Kielbasa & Cabbage. Kielbasa, kołbasa, kobasa, kovbasa, kobasa, kobasi, and kubasa are common North American anglicizations for a type of Eastern European sausage. Synonyms include Polish sausage, Ukrainian sausage, etc. We have all kinds of recipes for kielbasa sausage from appetizers to stews and stir-fries.
In American English the word typically refers to a coarse, U-shaped smoked sausage of any kind of meat. Follow this Swojska Kielbasa recipe to learn how to make traditional Polish Kielbasa. Smoky and flavorful, it's great both hot from the smoker and chilled. You can cook Kielbasa & Cabbage using 7 ingredients and 5 steps. Here is how you achieve that.
Ingredients of Kielbasa & Cabbage
- Prepare 3 tbsp of butter.
- It's 3 clove of garlic, minced.
- Prepare 1 small of onion, chopped.
- Prepare 1 small of green pepper, chopped.
- It's 1/2 cup of chicken broth (or water).
- It's 1/2 head of cabbage, chopped.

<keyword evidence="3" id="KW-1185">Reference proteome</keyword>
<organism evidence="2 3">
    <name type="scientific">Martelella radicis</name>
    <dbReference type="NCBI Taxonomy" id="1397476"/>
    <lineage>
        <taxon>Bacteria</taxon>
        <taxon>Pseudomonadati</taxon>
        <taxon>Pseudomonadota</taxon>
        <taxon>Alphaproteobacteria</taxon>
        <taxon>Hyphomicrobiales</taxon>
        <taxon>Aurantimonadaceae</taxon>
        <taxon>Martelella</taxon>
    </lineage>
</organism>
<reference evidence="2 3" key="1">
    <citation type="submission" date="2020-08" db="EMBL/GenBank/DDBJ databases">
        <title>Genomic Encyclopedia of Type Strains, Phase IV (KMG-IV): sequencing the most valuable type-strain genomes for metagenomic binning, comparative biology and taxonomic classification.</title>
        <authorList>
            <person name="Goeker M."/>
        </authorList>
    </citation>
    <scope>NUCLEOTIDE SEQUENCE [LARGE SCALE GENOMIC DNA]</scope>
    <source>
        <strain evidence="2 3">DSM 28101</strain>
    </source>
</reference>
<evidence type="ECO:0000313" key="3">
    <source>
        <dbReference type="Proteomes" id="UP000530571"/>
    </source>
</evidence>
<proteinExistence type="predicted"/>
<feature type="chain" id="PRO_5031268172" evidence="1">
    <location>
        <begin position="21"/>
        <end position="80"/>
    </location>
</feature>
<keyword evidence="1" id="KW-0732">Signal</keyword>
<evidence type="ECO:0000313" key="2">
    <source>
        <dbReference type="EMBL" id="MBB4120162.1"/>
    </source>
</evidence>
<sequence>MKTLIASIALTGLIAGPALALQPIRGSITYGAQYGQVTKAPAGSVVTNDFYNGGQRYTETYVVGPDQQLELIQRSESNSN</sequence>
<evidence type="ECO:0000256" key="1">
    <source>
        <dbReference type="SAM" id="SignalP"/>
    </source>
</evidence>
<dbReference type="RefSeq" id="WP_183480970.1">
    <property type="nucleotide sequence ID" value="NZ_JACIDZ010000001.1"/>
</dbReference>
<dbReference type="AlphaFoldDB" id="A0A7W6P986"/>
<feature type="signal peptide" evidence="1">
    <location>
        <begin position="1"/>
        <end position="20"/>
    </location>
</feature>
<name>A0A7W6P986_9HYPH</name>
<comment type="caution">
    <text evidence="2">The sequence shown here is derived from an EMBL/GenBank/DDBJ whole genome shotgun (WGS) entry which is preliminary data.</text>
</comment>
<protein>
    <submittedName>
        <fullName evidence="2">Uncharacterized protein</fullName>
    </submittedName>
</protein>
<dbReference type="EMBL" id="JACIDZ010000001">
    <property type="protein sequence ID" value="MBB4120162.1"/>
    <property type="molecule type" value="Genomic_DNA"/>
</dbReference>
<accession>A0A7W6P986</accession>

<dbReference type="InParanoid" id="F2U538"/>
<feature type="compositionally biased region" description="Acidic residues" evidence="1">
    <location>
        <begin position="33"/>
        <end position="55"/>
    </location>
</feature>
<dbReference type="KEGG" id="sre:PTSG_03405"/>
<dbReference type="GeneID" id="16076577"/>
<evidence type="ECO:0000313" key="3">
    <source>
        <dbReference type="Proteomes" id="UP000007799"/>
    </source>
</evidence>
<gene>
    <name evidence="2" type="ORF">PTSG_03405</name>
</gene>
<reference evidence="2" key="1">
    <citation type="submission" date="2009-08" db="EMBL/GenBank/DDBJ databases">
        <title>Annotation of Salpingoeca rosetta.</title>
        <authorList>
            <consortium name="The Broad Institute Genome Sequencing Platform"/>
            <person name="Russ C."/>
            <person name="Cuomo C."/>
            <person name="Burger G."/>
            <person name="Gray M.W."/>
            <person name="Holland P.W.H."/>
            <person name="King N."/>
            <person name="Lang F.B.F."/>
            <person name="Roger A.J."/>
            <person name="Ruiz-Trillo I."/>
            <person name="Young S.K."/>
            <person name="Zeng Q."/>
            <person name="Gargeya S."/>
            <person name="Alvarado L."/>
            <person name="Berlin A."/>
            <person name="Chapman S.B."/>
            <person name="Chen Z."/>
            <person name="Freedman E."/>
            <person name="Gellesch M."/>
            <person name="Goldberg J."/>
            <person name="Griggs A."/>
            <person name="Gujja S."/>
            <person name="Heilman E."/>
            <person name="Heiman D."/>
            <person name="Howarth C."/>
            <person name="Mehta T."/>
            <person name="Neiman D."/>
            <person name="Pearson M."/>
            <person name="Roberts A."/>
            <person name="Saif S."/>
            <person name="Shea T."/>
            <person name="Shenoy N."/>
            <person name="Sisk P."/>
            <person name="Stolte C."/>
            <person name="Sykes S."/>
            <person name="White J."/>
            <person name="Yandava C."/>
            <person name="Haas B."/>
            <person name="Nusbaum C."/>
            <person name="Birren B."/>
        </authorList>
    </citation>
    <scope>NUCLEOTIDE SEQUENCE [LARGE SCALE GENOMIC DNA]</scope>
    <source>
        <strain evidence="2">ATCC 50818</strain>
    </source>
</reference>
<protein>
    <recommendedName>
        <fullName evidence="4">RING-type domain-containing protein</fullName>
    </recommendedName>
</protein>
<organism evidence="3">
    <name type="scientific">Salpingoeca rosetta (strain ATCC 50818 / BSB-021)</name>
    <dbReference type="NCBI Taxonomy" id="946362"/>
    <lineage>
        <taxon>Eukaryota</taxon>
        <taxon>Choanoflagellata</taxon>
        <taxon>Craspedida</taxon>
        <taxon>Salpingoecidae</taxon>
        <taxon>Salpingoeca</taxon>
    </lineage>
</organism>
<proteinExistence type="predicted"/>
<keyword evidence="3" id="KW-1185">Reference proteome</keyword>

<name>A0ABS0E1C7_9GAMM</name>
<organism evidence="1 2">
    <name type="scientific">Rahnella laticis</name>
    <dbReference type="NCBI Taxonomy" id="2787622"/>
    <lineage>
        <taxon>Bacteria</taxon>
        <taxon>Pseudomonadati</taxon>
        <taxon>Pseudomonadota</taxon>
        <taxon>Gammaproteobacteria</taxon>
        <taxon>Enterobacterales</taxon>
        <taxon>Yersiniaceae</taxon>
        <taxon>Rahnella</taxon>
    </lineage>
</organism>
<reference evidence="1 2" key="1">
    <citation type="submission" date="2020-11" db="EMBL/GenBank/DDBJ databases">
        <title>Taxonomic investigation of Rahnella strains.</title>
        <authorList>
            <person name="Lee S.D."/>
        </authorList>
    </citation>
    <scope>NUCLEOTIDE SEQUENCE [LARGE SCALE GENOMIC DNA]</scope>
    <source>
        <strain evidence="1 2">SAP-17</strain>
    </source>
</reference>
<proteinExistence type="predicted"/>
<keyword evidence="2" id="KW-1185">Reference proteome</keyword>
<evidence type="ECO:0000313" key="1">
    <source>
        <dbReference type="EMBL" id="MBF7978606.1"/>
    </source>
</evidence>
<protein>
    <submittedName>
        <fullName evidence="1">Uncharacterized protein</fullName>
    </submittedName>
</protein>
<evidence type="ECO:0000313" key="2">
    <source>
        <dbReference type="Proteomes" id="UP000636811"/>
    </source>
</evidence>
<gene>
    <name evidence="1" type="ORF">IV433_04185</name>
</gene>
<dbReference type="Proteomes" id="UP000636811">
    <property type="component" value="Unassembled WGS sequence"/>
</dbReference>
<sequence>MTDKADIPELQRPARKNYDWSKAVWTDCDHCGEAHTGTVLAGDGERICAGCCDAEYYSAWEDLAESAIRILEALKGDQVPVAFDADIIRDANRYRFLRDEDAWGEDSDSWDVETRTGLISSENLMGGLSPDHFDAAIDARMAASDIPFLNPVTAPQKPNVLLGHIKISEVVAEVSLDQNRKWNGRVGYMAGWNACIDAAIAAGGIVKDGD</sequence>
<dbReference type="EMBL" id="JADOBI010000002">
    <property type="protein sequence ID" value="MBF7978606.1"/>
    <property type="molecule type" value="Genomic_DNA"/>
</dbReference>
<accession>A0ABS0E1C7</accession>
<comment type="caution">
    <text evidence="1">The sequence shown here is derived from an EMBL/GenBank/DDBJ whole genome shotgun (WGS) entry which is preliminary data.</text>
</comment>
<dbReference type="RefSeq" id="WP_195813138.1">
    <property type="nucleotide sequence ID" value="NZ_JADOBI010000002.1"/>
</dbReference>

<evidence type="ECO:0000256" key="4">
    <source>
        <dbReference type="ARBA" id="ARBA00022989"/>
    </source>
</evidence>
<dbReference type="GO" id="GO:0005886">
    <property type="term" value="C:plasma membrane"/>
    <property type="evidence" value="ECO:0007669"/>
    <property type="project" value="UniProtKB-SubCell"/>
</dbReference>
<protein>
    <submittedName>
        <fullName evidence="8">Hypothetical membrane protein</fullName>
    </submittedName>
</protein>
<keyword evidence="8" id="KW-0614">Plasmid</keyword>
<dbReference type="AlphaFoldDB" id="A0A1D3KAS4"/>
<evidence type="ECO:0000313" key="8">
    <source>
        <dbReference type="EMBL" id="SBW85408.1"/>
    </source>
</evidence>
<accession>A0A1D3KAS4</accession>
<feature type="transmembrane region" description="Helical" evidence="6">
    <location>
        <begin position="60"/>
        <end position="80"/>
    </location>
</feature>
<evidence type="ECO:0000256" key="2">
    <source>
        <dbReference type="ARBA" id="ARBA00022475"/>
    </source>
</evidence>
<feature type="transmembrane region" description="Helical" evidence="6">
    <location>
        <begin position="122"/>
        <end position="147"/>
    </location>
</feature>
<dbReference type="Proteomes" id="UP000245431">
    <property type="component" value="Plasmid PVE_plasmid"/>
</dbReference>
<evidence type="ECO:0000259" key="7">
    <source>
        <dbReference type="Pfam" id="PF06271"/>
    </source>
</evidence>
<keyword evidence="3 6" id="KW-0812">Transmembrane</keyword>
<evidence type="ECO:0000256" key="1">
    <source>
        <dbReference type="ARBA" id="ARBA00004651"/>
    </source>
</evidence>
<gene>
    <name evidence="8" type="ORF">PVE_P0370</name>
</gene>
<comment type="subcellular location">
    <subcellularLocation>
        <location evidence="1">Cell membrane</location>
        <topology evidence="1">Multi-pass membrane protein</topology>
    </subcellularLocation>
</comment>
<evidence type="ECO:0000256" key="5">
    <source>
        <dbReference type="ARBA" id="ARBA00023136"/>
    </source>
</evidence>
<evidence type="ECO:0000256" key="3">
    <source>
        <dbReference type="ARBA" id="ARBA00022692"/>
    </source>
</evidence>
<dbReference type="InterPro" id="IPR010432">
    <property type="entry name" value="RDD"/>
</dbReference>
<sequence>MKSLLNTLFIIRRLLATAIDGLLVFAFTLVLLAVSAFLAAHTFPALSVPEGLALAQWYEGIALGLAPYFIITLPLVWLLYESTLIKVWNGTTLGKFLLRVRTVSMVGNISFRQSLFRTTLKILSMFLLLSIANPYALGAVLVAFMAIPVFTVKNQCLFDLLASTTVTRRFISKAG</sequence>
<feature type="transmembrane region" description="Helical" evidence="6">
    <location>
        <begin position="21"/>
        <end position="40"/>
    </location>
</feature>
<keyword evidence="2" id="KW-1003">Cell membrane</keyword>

- Prepare 1 lb of Kielbasa, sliced 1/2" thick.
Kiełbasa (keeyehw-BAH-sah) is a seasoned Polish sausage. There are three main types of kiełbasa: white, regular, and dried. Dried kiełbasa is a deli type meat and does not need. Kielbasa is literally the Polish word for sausage, although native Poles consider it to be a generic term, much like asking for a non-specific soda in a restaurant.
Kielbasa & Cabbage instructions
- Melt butter in large sauce pan on stove top..
- Add garlic to butter. Stir one minute..
- Add onion and pepper to sauce pan. Stir and cook until veggies are crispy yet tender..
- Add kielbasa to pan. Stir and cook until browned..
- Add cabbage and stock. Stir, cover, and cook for about ten minutes on medium-high..
There are dozens of varieties available, so. It is known for being extremely large and deadly upon penetration of the female body. Jenna had eyeball-rolling orgasms when Bartek rammed his kielbasa inside her. (uncommon) kielbasy, kolbasa, kovbasa. (rare) kielbassi, kolbasi, kolbassi, kolbasy. From Polish kiełbasa, from a Proto-Slavic word which may derive from Proto-Turkic *kül +*bastï (literally meaning "ash pressed"). See the Ukrainian cognate ковбаса́ (kovbasá, "sausage, kubasa") for more information.